Taking advantage of the publication of a note from the Terra Nova think tank signed by Thierry Pech (director general of the said think tank) and Mélanie Heard (head of its Health Unit), the editorialist Thomas Legrand signed an article in the daily Libération on Friday entitled: "The EPZs, too easy targets of demagogues". read more

The Estonian Wuling Hongguang Mini and the imminent question of Chinese vehicle assembly in Europe


Cars are not textiles or consumer electronics and products travel more readily within a region than across the globe. For this reason, the "Chinese question" will soon cease to be the question of imports and their possible containment and become that of the assembly of Chinese vehicles in Europe. What attitude will Europe then develop? Everything converges today to cast doubt on its ability to develop a different Chinese policy from the one that is taking shape in the case of the Wuling Hongguang Mini entering Europe through the Estonian door.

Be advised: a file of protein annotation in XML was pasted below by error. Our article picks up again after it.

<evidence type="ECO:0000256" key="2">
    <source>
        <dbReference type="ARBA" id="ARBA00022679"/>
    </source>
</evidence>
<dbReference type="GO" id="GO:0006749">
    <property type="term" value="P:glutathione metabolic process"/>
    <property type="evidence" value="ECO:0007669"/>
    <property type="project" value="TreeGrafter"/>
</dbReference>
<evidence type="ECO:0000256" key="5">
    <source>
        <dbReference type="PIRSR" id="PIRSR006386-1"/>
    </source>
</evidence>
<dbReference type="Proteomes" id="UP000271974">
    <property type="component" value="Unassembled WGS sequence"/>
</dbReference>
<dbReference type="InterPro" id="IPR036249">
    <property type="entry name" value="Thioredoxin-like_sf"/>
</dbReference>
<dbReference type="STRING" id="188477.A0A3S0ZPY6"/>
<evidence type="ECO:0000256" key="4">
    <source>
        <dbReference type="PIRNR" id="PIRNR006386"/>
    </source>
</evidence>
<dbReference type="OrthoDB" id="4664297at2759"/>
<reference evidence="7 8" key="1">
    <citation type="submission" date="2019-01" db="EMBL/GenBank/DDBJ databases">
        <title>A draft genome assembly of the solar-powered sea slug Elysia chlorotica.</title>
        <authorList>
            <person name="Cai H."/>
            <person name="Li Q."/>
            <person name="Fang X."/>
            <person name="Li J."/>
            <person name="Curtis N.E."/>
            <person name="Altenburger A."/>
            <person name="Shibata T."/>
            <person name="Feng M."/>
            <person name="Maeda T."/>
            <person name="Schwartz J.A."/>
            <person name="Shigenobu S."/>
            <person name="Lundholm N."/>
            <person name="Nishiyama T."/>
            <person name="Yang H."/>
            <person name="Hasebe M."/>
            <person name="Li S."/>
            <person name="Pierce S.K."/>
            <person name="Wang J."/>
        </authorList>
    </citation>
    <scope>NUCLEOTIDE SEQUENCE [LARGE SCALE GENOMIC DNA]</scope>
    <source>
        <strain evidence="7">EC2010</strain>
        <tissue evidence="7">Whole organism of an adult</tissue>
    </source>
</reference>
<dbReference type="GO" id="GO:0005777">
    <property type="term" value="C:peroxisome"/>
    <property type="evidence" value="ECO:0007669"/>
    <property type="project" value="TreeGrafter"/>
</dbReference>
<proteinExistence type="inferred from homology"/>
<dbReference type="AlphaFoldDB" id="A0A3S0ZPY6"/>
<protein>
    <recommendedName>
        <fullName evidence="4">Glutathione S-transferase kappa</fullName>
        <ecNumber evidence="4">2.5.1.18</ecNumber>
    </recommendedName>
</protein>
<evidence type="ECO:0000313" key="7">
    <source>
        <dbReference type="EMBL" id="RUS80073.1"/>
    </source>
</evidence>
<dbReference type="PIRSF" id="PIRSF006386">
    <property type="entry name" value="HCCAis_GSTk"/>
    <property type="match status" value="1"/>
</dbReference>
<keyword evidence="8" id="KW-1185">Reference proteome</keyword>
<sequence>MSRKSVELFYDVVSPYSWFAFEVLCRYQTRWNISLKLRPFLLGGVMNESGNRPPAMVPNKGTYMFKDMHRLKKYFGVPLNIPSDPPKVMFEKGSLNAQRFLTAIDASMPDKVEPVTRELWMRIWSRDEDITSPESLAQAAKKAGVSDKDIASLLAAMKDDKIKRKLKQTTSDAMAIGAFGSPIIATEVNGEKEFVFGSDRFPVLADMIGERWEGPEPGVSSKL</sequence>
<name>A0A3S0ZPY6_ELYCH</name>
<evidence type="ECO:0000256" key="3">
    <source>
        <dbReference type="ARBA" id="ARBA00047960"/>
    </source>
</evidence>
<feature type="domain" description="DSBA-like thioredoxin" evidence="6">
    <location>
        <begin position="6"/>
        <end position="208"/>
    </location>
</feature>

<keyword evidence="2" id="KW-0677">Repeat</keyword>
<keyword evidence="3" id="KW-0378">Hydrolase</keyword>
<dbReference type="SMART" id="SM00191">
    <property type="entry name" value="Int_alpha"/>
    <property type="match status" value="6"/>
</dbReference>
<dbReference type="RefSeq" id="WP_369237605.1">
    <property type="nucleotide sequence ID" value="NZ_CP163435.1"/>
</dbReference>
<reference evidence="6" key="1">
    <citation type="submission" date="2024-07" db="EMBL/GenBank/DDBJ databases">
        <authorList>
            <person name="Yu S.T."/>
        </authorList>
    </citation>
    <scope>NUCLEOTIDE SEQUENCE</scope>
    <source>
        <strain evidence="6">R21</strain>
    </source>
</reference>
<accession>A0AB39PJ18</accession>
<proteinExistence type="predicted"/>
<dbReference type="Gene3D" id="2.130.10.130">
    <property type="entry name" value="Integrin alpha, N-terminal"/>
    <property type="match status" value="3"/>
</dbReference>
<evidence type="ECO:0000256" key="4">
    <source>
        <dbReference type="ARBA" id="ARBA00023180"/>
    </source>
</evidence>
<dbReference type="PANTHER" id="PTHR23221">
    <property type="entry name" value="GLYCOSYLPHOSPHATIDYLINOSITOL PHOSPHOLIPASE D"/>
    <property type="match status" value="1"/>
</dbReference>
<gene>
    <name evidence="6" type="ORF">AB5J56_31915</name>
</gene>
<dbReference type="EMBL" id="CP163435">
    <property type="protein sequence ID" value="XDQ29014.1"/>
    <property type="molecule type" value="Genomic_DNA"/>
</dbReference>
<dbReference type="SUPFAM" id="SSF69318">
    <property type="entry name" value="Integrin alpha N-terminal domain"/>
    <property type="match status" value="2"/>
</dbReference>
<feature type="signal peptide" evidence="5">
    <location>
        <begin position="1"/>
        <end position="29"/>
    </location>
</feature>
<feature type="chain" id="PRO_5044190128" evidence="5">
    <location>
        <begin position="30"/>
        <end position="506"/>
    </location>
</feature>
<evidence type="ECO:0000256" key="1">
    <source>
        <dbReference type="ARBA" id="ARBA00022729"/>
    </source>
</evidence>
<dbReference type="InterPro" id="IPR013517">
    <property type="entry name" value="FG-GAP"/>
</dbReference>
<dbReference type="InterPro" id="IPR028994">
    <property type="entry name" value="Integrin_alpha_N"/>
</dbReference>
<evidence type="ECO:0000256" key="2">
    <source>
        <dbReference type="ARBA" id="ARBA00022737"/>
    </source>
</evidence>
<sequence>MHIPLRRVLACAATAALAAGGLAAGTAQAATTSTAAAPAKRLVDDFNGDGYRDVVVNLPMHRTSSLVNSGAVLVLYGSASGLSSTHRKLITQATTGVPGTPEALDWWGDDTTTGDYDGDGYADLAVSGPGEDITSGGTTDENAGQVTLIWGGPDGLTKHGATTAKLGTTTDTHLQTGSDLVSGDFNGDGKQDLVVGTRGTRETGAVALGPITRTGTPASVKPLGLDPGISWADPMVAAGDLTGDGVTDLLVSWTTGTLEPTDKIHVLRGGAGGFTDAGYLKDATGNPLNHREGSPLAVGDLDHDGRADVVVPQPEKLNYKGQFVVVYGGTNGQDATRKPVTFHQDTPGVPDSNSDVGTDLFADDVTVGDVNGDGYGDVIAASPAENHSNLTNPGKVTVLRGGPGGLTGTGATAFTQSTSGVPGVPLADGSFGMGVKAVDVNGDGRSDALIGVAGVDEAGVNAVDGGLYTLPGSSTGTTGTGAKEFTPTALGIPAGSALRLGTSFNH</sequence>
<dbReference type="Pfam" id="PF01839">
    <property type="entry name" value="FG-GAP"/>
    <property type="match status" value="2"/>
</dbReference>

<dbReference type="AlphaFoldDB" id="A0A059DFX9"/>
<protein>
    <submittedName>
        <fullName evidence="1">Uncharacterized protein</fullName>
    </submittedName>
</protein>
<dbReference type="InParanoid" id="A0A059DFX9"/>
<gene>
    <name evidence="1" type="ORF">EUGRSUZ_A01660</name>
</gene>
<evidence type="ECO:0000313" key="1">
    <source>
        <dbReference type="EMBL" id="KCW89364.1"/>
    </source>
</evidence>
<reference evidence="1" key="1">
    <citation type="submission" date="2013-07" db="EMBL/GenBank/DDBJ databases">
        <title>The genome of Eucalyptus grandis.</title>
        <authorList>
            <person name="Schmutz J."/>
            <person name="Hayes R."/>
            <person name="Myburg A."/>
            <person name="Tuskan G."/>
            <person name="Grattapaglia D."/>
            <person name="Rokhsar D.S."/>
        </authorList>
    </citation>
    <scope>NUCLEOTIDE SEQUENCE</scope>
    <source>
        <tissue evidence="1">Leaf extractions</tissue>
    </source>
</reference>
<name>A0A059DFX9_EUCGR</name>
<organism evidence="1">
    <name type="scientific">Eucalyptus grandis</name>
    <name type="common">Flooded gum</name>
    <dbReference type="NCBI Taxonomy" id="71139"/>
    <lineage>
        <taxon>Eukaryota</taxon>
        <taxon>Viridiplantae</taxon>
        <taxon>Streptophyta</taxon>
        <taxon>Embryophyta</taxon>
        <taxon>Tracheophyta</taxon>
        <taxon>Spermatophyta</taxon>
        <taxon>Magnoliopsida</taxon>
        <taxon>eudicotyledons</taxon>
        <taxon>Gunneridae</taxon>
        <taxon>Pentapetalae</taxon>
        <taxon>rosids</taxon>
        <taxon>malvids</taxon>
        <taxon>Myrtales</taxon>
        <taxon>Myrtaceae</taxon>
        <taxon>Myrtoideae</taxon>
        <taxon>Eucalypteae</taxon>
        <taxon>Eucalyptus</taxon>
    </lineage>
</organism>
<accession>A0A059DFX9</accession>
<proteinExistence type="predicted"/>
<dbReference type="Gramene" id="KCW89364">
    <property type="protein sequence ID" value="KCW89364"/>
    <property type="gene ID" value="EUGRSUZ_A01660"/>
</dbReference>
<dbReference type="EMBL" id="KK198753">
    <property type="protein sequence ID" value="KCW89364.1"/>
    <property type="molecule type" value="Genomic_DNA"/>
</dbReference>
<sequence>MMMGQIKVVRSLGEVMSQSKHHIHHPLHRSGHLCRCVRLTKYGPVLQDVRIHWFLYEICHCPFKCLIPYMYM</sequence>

At a time when we were worried about American protectionism and Emmanuel Macron was going to raise with President Biden the question of exporting European vehicles to North America, which only interests German manufacturers and the Chinese Volvo, it was announced that an electric vehicle called the FreZe Nikrob EV would be marketed in France in 2023 by the Estonian group Dartz, with a starting price of 12 or 13,000 euros, minus the bonus. read more

Should manufacturers prepare for a 'return to normal'?